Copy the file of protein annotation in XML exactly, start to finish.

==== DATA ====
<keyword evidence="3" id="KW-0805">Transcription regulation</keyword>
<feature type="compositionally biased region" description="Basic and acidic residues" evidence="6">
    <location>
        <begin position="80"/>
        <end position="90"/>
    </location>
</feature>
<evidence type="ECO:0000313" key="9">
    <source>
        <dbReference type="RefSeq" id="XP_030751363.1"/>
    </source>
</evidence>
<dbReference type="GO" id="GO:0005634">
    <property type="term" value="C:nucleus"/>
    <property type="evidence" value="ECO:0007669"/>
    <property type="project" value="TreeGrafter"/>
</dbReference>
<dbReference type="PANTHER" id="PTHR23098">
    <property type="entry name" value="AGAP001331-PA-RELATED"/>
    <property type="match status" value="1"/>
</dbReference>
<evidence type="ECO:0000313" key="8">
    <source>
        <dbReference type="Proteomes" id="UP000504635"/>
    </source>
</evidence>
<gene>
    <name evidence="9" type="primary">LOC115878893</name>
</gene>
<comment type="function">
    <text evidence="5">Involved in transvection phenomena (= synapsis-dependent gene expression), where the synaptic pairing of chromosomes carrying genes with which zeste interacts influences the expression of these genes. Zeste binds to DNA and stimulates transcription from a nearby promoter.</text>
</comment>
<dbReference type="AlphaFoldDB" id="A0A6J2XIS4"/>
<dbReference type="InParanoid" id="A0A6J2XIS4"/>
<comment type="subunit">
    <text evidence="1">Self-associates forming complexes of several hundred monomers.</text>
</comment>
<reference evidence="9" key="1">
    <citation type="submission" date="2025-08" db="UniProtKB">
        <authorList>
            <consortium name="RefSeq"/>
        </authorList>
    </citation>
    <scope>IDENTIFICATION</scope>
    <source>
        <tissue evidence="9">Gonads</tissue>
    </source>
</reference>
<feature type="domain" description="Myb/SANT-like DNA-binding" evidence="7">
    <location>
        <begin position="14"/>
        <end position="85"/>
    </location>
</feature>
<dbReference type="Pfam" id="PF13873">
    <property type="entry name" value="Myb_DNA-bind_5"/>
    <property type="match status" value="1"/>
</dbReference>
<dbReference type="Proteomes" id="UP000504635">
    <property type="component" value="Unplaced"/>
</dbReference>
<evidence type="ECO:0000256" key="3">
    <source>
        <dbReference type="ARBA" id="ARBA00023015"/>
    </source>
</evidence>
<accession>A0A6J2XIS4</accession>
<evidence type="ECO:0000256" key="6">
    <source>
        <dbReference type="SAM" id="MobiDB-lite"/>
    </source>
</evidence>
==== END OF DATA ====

<keyword evidence="3" id="KW-0805">Transcription regulation</keyword>
<feature type="compositionally biased region" description="Basic and acidic residues" evidence="6">
    <location>
        <begin position="80"/>
        <end position="90"/>
    </location>
</feature>
<evidence type="ECO:0000313" key="9">
    <source>
        <dbReference type="RefSeq" id="XP_030751363.1"/>
    </source>
</evidence>
<dbReference type="GO" id="GO:0005634">
    <property type="term" value="C:nucleus"/>
    <property type="evidence" value="ECO:0007669"/>
    <property type="project" value="TreeGrafter"/>
</dbReference>
<dbReference type="PANTHER" id="PTHR23098">
    <property type="entry name" value="AGAP001331-PA-RELATED"/>
    <property type="match status" value="1"/>
</dbReference>
<evidence type="ECO:0000313" key="8">
    <source>
        <dbReference type="Proteomes" id="UP000504635"/>
    </source>
</evidence>
<gene>
    <name evidence="9" type="primary">LOC115878893</name>
</gene>
<comment type="function">
    <text evidence="5">Involved in transvection phenomena (= synapsis-dependent gene expression), where the synaptic pairing of chromosomes carrying genes with which zeste interacts influences the expression of these genes. Zeste binds to DNA and stimulates transcription from a nearby promoter.</text>
</comment>
<dbReference type="AlphaFoldDB" id="A0A6J2XIS4"/>
<dbReference type="InParanoid" id="A0A6J2XIS4"/>
<comment type="subunit">
    <text evidence="1">Self-associates forming complexes of several hundred monomers.</text>
</comment>
<reference evidence="9" key="1">
    <citation type="submission" date="2025-08" db="UniProtKB">
        <authorList>
            <consortium name="RefSeq"/>
        </authorList>
    </citation>
    <scope>IDENTIFICATION</scope>
    <source>
        <tissue evidence="9">Gonads</tissue>
    </source>
</reference>
<feature type="domain" description="Myb/SANT-like DNA-binding" evidence="7">
    <location>
        <begin position="14"/>
        <end position="85"/>
    </location>
</feature>
<dbReference type="Pfam" id="PF13873">
    <property type="entry name" value="Myb_DNA-bind_5"/>
    <property type="match status" value="1"/>
</dbReference>
<dbReference type="Proteomes" id="UP000504635">
    <property type="component" value="Unplaced"/>
</dbReference>
<evidence type="ECO:0000256" key="3">
    <source>
        <dbReference type="ARBA" id="ARBA00023015"/>
    </source>
</evidence>
<accession>A0A6J2XIS4</accession>
<evidence type="ECO:0000256" key="6">
    <source>
        <dbReference type="SAM" id="MobiDB-lite"/>
    </source>
</evidence>